Nope – Facebook announced another feature ‘Last Actor’. This keeps track of the last person or page you’ve interacted with. This new algorithm relies heavily on this ‘last actor’ factor, as Facebook aims to help users build long-term interactions on the platform. This algorithm keeps track of your last 50 interactions (likes, comments, and shares), so when you check your News Feed next you’ll start seeing more content from people you interact with the most.
Lastly, Facebook also announced a new algorithm that is still in development and will be released in the near future. This other new algorithm, ‘Chronological by Actor’, will look at a particular user’s posts (as long as this user has a strong connection with you) and order their posts in chronological order in your News Feed.

When are these three new algorithms rolling out?

Check your Facebook – you already have at least one, depending on where you’re accessing Facebook from. ‘Story Bumping’ has already been rolled out on web but not yet on mobile, ‘Last Actor’ has been rolled out on both web and mobile. ‘Chronological by Actor’ is still in the works, and there’s no word on when it’s going to be released.

And here’s where the marketing talk starts…

This change is great for Facebook users, as Facebook gives more prominence to content that is close to you. However, this could mean heaven or hell for marketers and brand owners. I’m going to explain how these changes are going to affect your brand page by looking at what things you need to actively review:
  • Content Review: Facebook puts a lot of focus on connection, and Facebook users will find a greater connection between users and pages they engage with the most. Take some time to think about your content: is it engaging? How engaging is it? Does your fanbase find your content interesting? Are they more likely to click on a post to view and maybe like it, or do they also actively comment and share the content? Bear that in mind now that Facebook can potentially punish you for publishing boring content.
  • Action Review: don’t assume that just because you posted something on your page, people are going to actively engage with it. If you don’t already do it, it’s time for you to start using call-to-action (CTO) in your posts. Now, a word of caution: when misused, these can look tacky and boring, and they can also lead to people unfollowing you. ‘Like this page’, ‘Like this picture’, ‘Like and share’, ‘Comment and share if you want X’. However, find creative ways of integrating CTO in (some of) your posts – perhaps a nice picture with a CTO but leaving the caption short and sweet, so you’re being ‘covertly direct’ in the action you’re asking your fans to do. (The same applies to Twitter and pretty much any other social network where you have a presence.)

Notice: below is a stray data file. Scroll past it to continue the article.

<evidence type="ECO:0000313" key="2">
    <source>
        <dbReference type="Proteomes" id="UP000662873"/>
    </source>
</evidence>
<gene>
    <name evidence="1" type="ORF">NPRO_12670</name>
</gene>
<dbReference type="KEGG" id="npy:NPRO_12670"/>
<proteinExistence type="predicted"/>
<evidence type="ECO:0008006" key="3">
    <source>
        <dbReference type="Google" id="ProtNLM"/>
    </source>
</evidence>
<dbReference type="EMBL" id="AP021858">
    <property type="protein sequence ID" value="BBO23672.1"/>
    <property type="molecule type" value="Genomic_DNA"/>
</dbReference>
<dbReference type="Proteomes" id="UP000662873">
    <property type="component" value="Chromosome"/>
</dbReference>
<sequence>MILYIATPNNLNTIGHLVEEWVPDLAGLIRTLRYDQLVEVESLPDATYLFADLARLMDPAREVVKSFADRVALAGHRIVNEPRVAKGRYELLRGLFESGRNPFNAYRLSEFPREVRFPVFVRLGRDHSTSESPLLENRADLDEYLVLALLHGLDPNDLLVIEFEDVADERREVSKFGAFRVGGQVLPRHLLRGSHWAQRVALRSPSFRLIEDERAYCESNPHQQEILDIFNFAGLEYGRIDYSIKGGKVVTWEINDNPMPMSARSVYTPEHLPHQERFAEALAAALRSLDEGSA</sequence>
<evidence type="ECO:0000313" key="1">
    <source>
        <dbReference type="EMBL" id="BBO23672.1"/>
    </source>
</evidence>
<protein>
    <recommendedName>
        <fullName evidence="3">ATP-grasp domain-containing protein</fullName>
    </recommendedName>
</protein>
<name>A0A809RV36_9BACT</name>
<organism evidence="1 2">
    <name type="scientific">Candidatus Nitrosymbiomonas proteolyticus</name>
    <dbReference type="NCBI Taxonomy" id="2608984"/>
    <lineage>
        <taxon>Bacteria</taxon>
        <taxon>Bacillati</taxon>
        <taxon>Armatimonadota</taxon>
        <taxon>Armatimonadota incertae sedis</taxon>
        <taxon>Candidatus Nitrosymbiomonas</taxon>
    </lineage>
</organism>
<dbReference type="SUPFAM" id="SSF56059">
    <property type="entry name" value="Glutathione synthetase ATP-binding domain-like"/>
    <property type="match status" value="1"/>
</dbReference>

• Frequency Review: Your most loyal fans (those who engage with you the most) are the ones who will see more and more of your content. However, because they’ll be more likely to see all your posts on their News Feed, it’s time for you to reconsider how many posts you’re putting on your Page. 3 posts? 2 posts? 1 posts? One every 2 days? There is no magic number, and the number of posts you should post mainly depends on your sector – for example, if you’re an SEO Agency or an SEO Company and you have a fanbase that is mostly interested in SEO, digital media and marketing, more than one post could be ideal. Test with your posting frequency and see how your fanbase reacts to it. Do they click more on your content? Do they engage more with it? Are they driven to unlike your page because of your constant publishing?
  • Money Review: yes, the dreaded money review. While Facebook didn’t mention paid advertising yesterday, we can be sure of two things – paid advertising won’t suffer any changes, and it will still be a focus for Facebook. While Facebook isn’t changing paid advertising, it is definitely going to be impacted by these two new algorithms (and the third one to follow). If you’re being stagnant with your content strategy, your content is less likely to be shown to Facebook users, while they enjoy more content from their friends and other pages who actually DO engage more with them. To put it bluntly, you’re going to see more competitors within the same industry competing for the most engaging content, to win more space on their fanbase News Feeds. Since there’s just so many people your posts can reach organically, more and more brands will recur to paid advertising. Is YOUR brand ready for this change? Will you only recur to paid content as a last resort, or will you use it regularly? Either way, it’s time to review your Facebook budget.
To read the official blog post from Facebook about the new algorithms, click here.
So, what do you think of the new changes? Let me know in the comments below, or if you have any questions just give me a shout!